Sunday, May 6, 2018

Social capital, adult friendships & childlessness

Gateway Women's Jody Day made a comment during a live webinar as part of last week's "We Are Worthy" summit that stuck with me and got me thinking.  I don't remember her exact words, but it was a comment about how being childless -- and having all your friends become mothers -- wreaked havoc on her friendships, which was something that she did not expect would happen.

Then Mel posted about a recent column by David Brooks in the New York Times, which I had also read & mulled over, on the subject of social capital/wealth, and the increasing lack thereof in our world, where loneliness and isolation are being acknowledged, even by some governments, as serious issues.

I feel incredibly lucky to have some pretty great friends and relatives. But yes, sometimes I do feel socially isolated -- in part (although not entirely) because of my childlessness, & the lack of social networks that moms/parents seem automatically plugged into through their kids' schools, neighbourhood & activities.

The childless factor aside, making and keeping friends is something I've wrestled with my entire life.  Because of my dad's work, our family was transferred every three to six years when I was growing up. We moved when I was 2, 5, 8 and 13 -- we lived in eight different houses in five different towns in two different provinces before I finished high school -- and we were supposed to move again just before I entered Grade 12/senior year, but my dad thankfully found himself a new job in the same town so my sister & I could finish high school with our friends. The older we got, the longer it seemed to take for us to break into the established social circles and make friends in a new place.  And then, of course, right around the time we were finally feeling comfortably settled and at home, it was time to pack our bags & move on to the next place, leaving our friends behind us.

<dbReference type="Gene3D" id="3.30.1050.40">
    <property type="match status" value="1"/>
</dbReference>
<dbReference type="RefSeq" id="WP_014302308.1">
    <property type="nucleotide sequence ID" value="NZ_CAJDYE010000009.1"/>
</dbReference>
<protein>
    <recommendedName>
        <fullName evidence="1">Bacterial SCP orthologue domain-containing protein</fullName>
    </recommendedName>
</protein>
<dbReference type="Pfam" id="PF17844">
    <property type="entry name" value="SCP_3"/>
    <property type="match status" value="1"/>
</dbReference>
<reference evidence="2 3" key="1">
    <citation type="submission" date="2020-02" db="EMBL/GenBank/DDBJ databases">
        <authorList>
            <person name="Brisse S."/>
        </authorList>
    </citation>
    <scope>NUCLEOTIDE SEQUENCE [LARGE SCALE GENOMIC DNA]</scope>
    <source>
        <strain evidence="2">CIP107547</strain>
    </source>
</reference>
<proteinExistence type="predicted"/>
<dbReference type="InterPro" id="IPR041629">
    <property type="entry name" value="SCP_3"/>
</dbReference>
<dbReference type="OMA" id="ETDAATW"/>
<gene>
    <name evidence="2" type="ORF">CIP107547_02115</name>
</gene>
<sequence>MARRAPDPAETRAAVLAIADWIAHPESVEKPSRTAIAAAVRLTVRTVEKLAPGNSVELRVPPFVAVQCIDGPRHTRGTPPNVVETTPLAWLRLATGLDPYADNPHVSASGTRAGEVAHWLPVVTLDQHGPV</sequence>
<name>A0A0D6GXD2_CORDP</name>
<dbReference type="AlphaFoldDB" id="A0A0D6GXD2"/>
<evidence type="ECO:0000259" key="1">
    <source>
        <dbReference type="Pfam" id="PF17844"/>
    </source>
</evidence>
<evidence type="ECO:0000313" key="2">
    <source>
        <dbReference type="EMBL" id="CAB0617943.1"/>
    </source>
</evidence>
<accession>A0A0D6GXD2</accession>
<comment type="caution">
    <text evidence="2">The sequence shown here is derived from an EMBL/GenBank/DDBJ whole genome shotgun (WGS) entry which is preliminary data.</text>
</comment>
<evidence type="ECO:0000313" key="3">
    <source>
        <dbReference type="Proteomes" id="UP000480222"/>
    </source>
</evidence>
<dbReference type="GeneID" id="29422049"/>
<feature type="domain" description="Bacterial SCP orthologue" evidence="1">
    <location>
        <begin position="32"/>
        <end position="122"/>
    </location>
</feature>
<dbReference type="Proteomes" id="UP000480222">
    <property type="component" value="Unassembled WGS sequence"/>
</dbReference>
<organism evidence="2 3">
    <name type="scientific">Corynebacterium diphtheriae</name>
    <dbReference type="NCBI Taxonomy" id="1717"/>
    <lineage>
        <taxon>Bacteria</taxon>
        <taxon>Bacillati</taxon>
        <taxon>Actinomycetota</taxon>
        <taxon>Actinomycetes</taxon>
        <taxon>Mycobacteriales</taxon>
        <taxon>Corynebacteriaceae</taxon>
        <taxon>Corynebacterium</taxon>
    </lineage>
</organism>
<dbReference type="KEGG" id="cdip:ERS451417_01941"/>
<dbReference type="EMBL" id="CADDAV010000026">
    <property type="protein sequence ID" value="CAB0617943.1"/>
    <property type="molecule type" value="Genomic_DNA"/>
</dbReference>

This was almost 40 years ago now -- long before the Internet, or even cheap long distance -- and many of my friendships did not survive the moves (although a few did & do, to this day). My friends & I kept in touch through handwritten letters, sent by snail mail (I found an entire box stuffed full of them when I helped my mother clean out a closet last summer), and the occasional long-distance telephone call -- with our mothers nearby, tapping their wristwatches to tell us to wrap things up -- "long distance is expensive, you know!" -- and occasional visits.

As a married adult, it's still been difficult to make & keep friends -- and certainly since most of my friends boarded the mommy train, leaving me standing forlornly on the station platform. But there are other factors that have made if difficult to make & keep adult friendships, too.

First, when I first moved here, I knew almost nobody, aside from dh's family -- with a couple of exceptions, I was starting almost from scratch.  And second, while many people in this city, like me, come from elsewhere, there's still a sizeable chunk who grew up here and have family members & long-established social networks.